Radioactive water floods Fukushima buildings


Anti-nuclear activists demonstrate on March 17 in Barcelona, Spain in reaction to the Fukushima nuclear accident in Japan. The debate over nuclear safety has reignited worldwide, as workers in Fukushima desperately seek to prevent a nuclear meltdown.


Lluis Gene

Radioactive groundwater is pouring into the buildings of the Fukushima Daiichi nuclear power plant at the rate of 75 gallons a minute,  the New York Times reported. Worse, the flooding is not new. It's been a constant headache since the nuclear disaster two years ago, forcing a small army of workers to continuously struggle to contain the endless flow of water. 

“The water keeps increasing every minute, no matter whether we eat, sleep or work,” Masayuki Ono, a general manager with the Tokyo Electric Power Company, told the Times. “It feels like we are constantly being chased, but we are doing our best to stay a step in front.”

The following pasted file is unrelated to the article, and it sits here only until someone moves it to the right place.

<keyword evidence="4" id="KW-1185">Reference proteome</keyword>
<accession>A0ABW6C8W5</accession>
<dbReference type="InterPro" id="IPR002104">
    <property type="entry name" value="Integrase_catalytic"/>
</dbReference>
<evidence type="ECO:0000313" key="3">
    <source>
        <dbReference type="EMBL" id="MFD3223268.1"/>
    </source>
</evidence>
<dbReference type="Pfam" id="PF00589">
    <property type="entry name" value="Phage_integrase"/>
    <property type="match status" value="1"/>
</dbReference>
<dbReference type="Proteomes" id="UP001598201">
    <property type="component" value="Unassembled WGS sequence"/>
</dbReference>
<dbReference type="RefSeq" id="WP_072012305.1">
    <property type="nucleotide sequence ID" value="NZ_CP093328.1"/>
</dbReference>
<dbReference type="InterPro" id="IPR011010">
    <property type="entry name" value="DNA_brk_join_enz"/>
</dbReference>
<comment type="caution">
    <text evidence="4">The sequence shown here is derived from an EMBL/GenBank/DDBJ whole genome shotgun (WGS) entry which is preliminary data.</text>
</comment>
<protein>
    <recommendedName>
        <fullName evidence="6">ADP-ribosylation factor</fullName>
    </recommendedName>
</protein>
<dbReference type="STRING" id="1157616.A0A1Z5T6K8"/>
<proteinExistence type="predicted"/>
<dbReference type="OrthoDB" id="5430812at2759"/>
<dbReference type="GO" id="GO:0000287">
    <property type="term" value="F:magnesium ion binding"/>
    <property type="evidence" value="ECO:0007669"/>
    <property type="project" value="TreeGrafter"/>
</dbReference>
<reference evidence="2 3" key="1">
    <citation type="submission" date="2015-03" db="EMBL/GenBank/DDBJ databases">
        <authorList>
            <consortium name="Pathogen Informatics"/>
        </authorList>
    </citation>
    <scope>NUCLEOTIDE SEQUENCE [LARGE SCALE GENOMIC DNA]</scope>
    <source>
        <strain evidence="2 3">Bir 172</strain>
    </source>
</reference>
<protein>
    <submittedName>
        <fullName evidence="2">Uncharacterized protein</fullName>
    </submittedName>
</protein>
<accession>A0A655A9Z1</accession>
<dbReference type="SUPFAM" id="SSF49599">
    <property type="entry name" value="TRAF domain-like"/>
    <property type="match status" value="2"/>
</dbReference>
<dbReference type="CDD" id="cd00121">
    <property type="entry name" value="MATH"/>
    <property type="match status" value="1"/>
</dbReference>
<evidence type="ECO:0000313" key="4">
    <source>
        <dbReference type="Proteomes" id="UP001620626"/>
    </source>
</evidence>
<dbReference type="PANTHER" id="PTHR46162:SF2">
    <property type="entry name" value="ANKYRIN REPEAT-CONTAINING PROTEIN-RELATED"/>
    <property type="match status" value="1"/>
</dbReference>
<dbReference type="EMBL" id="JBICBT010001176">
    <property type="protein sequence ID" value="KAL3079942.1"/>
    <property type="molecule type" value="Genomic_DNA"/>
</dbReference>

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According to the Times, the workers use massive tanks sprawling over 42 acres to hold the water, and even that isn't enough. 

In an interview  with the Associated Press, Ono's description of the tanks was not exactly reassuring: "We admit that the underground tanks are not reliable. But we must keep using some of them that are relatively in good shape while monitoring them closely."

Earlier this month,  TEPCO admitted  that one of those holding tanks may have leaked up to 120 tons of contaminated water.